Democratic legislative leaders emerged from closed-door negotiations with Gov. Ned Lamont Friday afternoon with a tentative understanding for a two-year state budget which raises no taxes and scraps plans to join a regional compact on gas prices.
Both sides separately addressed reporters on the plan — which no one was quite willing to call an agreement — for a two-year, $46 billion budget after weeks of negotiations and public positioning.
Following the meeting, House Speaker Matt Ritter backed away from plans to run a budget vote over the weekend without Lamont’s approval. There appeared to be renewed confidence that the legislature could pass an agreed-upon deal at some point next week before the session expires at midnight Wednesday.
“Alright, I think we’re getting to a budget,” Lamont told reporters during a late afternoon press conference in his office. “You know God is in the details, so we’re going to find out over the course of the next 48 hours.”
A notable casualty after the Friday talks was Lamont’s proposal to have Connecticut join the Transportation Climate Initiative, a cap-and-invest program that would raise gas prices. During the meeting, lawmakers told the governor they did not have adequate support for it.
“The sticking point is, it would cause [an] increase in the gasoline tax to low-income people,” Senate President Martin Looney said.
The governor signed onto the multi-state agreement late last year, but it required approval by the legislature. Lamont walked away from the concept just hours after appearing at a rally outside the state Capitol building pushing for adoption of the initiative.
“It’s always a struggle trying to figure out how to get Connecticut to pay for transportation,” Lamont said. “Everyone stands next to me at the bridge but doesn’t always want to pay for that.”
Ritter said TCI may find more support among lawmakers in the future if more states sign onto the agreement. The governor said he had assurances from legislative leaders that they would run another proposal to enact a highway user fee on tractor-trailer trucks as part of a different bill.
The two sides found common ground on another sticking point involving how much municipal aid spending falls under the state’s spending cap. Lawmakers had hoped to budget $300 million in sales tax receipts that are redistributed to towns outside of the cap. Lamont opposed the idea.
Under the framework discussed Friday, $150 million would be counted under the cap and $150 million would not. The half outside portion would be capped so it could not increase in the future, Lamont said.
Legislative Democrats had earlier abandoned proposals to increase taxes on wealthy residents through a capital gains surcharge and a new so-called consumption tax. They also gave up on a new tax on digital media companies. Despite compromises, both sides praised the possible deal as progressive.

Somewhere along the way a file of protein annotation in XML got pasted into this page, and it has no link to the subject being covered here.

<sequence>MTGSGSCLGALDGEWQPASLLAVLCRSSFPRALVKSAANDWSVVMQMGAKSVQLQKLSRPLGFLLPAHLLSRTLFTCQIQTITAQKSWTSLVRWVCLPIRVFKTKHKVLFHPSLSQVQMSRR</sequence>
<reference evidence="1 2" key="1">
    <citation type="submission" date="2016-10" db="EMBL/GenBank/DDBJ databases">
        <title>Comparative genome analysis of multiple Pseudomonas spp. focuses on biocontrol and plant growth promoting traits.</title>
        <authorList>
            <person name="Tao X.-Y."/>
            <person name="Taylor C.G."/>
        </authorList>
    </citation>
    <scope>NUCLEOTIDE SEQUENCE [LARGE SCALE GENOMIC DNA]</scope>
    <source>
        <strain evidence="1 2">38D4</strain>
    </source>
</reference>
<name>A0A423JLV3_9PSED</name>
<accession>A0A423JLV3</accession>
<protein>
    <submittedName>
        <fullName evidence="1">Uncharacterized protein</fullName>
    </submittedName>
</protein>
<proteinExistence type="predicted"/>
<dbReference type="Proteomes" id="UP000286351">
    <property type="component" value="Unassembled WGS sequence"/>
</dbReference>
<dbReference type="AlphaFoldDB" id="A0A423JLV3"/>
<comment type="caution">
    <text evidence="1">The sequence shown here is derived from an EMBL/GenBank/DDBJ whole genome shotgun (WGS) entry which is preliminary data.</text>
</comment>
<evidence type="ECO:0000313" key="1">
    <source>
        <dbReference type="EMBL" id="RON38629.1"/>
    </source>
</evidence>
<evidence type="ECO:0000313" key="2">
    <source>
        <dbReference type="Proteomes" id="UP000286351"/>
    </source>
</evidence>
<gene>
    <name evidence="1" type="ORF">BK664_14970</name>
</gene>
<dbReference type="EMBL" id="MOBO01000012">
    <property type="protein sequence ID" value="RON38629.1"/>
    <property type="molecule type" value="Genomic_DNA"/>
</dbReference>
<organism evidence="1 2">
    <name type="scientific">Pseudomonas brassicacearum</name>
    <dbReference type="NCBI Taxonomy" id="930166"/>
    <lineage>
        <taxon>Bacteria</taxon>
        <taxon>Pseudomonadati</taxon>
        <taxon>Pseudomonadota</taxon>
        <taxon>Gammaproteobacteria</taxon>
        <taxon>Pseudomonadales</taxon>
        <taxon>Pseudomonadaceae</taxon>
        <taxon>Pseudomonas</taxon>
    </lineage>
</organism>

The plan could vastly expand health care coverage by making insurance coverage essentially free for more than 30,000 people on the state’s health insurance exchange. It would also expand the state’s earned income tax credit from 23% of the federal EITC to 30%, sending more money back to Connecticut’s lower-income families.
Ritter said arriving at a budget deal was a difficult process because legislative leaders not only had to reach an agreement the governor could accept, but one which the various camps within his caucus could stomach.
“We have so many — I don’t want to say, factions in the caucus is the wrong word — ideologically different people and so it takes time and I’m not sure, no matter how much money you have or how little money you have, you can do that quickly,” Ritter said.
In some ways, Looney said the large sums of federal stimulus funding available to the state actually made crafting a budget more difficult this year.
“The reality is, expectations are higher oftentimes when you have more money,” Looney said. “It’s almost like, you don’t see major battles in probate court over small estates. The big battles are where there’s money involved.”
With TCI and tax increases off the table, it is conceivable that the budget may find bipartisan support. Ritter said leaders had shared the plan with their Republican counterparts and expected to hear feedback.
House Minority Leader Vincent Candelora said Republicans would be reviewing the tentative agreement.
“Some of our ideas have been incorporated so there is good stuff and certainly you’ve got to weigh the good with the bad,” Candelora said. “I love the fact that there are no tax increases in this budget. I don’t think the state needs them.”
However, he said if Democrats pass Lamont’s proposed highway user fee on trucks as a separate bill, it would likely complicate potential Repubulican support for the budget plan.
In a statement, Senate Minority Leader Kevin Kelly called the shift away from proposed tax increases a win for working families in Connecticut.
“We look forward to reviewing the details of the budget,” Kelly said. “It’s important to not only avoid placing more financial burdens on Connecticut residents, but also to preserve the policies that are slowly improving the health of our state’s finances. We must abide by and respect the state’s spending and bonding caps – policies Republicans successfully fought for in 2017 and the reason we have a historic Rainy Day Fund and surplus today.”